IMT: silver

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The inspirational word on Inspire Me Thursday is “silver”.
doctor say you're gonna die.
Long before Bob Denver, Fred Gwynne and Barry Williams were typecast in an acting role, there was Clayton Moore.
Moore’s big break came in 1949, when George Trendle spotted him in “Ghost of Zorro”. As producer of the radio show and creator of “The Lone Ranger” character, Trendle was about to launch the masked man in the new medium of television. Moore was cast on sight.
Moore trained his voice to sound like the radio version of The Lone Ranger, which had been on the air since 1933. Accompanied by the strains of Rossini’s “William Tell Overture”, announcer Fred Foy gave the Lone Ranger his famous introduction: “A fiery horse with the speed of light, a cloud of dust and a hearty “Hi Ho Silver!” The Lone Ranger. “Hi Ho Silver, away!” With his faithful Indian companion Tonto, the daring and resourceful masked rider of the plains, led the fight for law and order in the early west. Return with us now to those thrilling days of yesteryear. The Lone Ranger rides again!”
Moore and his co-star Jay Silverheels, in the role of Tonto, made history in the first Western written specifically for television. The Lone Ranger soon became the highest-rated program on the fledgling ABC network and its first true “hit,” earning an Emmy nomination in 1950. After completion of two Lone Ranger feature films, Moore embarked on what became 40 years of personal appearances, TV guest spots, and classic commercials as the legendary masked man. Silverheels even joined him for occasional appearances during the early 1960s.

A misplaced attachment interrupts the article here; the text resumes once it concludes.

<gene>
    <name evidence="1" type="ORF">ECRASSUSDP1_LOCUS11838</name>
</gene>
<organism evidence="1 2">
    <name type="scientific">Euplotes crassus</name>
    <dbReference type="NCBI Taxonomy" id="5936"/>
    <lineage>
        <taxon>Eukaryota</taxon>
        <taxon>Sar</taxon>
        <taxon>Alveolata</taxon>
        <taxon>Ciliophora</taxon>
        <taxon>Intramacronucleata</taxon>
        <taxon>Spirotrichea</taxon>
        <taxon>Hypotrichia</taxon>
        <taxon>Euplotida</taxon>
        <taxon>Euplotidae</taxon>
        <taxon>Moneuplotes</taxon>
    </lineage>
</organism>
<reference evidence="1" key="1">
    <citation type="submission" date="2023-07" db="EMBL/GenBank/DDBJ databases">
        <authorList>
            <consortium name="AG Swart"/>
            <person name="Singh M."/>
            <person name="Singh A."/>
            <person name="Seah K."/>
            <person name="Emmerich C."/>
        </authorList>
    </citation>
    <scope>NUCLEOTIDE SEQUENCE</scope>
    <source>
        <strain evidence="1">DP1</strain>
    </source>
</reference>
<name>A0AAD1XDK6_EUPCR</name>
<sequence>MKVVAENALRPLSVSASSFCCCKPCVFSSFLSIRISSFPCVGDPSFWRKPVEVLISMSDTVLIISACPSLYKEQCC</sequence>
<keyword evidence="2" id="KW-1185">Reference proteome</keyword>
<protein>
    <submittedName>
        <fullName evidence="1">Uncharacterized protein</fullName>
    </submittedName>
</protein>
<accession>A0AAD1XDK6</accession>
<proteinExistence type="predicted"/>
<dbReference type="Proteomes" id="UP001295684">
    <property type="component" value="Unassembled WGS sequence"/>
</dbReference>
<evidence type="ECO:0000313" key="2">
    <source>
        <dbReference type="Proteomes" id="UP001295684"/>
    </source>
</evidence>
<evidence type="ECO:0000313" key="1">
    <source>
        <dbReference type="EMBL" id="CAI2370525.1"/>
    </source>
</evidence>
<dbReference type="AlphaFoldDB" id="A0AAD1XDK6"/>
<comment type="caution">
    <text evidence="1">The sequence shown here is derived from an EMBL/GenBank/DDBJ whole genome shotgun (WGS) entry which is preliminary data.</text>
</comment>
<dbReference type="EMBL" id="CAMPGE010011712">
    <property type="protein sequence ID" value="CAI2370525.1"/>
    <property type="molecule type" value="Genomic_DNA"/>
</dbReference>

In 1979, the owner of the Lone Ranger character, producer Jack Wrather, obtained a court order prohibiting Moore from making appearances as The Lone Ranger. Wrather anticipated making a new film version of the story, and did not want the value of the character being undercut by Moore’s appearances This move proved to be a public relations disaster. Moore continued to make appearances by changing his costume slightly and replacing the mask with wraparound sunglasses. Moore then counter-sued Wrather. Moore eventually won the suit, and was able to resume his appearances in costume, which he continued to do until shortly before his death in 1999.
In keeping with the nature of the character, Moore chose to protect the Lone Ranger’s identity at all times and is perhaps the only actor whose face is largely unknown to the public.




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